Texas-based Global Language Monitor, which specializes in auditing the value of various corporate brands, says most Olympic sponsors sign contracts that provide the sponsorship relationship through summer, winter, and Paralympics games. It estimates that corporate sponsorship of the Olympics over the course of a four-year period costs each company at about $1 billion in fees paid to the IOC and in costs associated with advertising and merchandising.

“The Olympics have the ability of make, break, energize, or hasten the decline of global brands, wrote GLM President Paul JJ Payack.” As they become an ever larger presence in an evermore wired world, their importance to the global marketing community will only increase in new (and possibly disruptive) ways. Successfully affiliating one’s brand with the Olympics can result in billions of dollars in revenue differential.”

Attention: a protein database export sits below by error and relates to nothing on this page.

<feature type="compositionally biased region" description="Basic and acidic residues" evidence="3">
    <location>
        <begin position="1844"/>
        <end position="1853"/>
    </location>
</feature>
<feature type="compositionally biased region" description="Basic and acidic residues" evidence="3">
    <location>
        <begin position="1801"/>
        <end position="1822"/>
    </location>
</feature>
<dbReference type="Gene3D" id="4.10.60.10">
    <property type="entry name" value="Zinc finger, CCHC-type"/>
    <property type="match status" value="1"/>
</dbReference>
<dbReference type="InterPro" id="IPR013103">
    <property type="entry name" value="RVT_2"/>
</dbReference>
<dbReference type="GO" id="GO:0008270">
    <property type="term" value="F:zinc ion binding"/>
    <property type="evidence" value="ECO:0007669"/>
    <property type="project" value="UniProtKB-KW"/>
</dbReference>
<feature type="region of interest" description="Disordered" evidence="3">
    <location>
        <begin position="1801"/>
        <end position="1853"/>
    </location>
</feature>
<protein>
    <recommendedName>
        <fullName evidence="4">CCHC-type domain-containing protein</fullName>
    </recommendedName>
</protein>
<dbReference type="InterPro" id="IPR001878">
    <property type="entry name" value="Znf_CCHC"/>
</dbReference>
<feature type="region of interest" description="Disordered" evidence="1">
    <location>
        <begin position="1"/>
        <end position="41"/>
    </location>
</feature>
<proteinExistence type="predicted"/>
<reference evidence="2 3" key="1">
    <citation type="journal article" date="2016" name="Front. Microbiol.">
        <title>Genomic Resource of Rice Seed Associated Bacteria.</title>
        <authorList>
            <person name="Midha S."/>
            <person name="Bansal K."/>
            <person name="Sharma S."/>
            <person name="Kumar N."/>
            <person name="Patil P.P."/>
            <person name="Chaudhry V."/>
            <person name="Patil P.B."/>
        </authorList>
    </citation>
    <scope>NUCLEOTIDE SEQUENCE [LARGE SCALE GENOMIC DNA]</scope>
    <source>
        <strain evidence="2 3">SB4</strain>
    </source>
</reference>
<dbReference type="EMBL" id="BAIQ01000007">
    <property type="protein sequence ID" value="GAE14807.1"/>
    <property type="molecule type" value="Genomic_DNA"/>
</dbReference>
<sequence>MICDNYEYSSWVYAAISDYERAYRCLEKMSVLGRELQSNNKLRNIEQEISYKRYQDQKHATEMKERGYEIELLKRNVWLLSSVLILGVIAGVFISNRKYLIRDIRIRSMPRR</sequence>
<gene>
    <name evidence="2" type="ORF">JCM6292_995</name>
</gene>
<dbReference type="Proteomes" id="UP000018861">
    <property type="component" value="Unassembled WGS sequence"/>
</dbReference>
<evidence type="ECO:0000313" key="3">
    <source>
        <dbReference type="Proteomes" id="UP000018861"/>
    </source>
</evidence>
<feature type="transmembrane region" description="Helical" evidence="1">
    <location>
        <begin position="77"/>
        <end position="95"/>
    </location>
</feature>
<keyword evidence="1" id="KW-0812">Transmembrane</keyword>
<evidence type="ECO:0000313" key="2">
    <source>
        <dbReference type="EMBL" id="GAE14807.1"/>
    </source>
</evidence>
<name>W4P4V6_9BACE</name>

Gay political commentator Richard Socarides said, in an August 20 essay for The New Yorker, that corporate sponsors are in a bind but so are activists.

“Last year’s boycott of the chicken-sandwich chain Chick-fil-A for its financial support of anti-gay groups saw mixed results after conservatives rallied around the company and visited it in droves,” noted Socarides.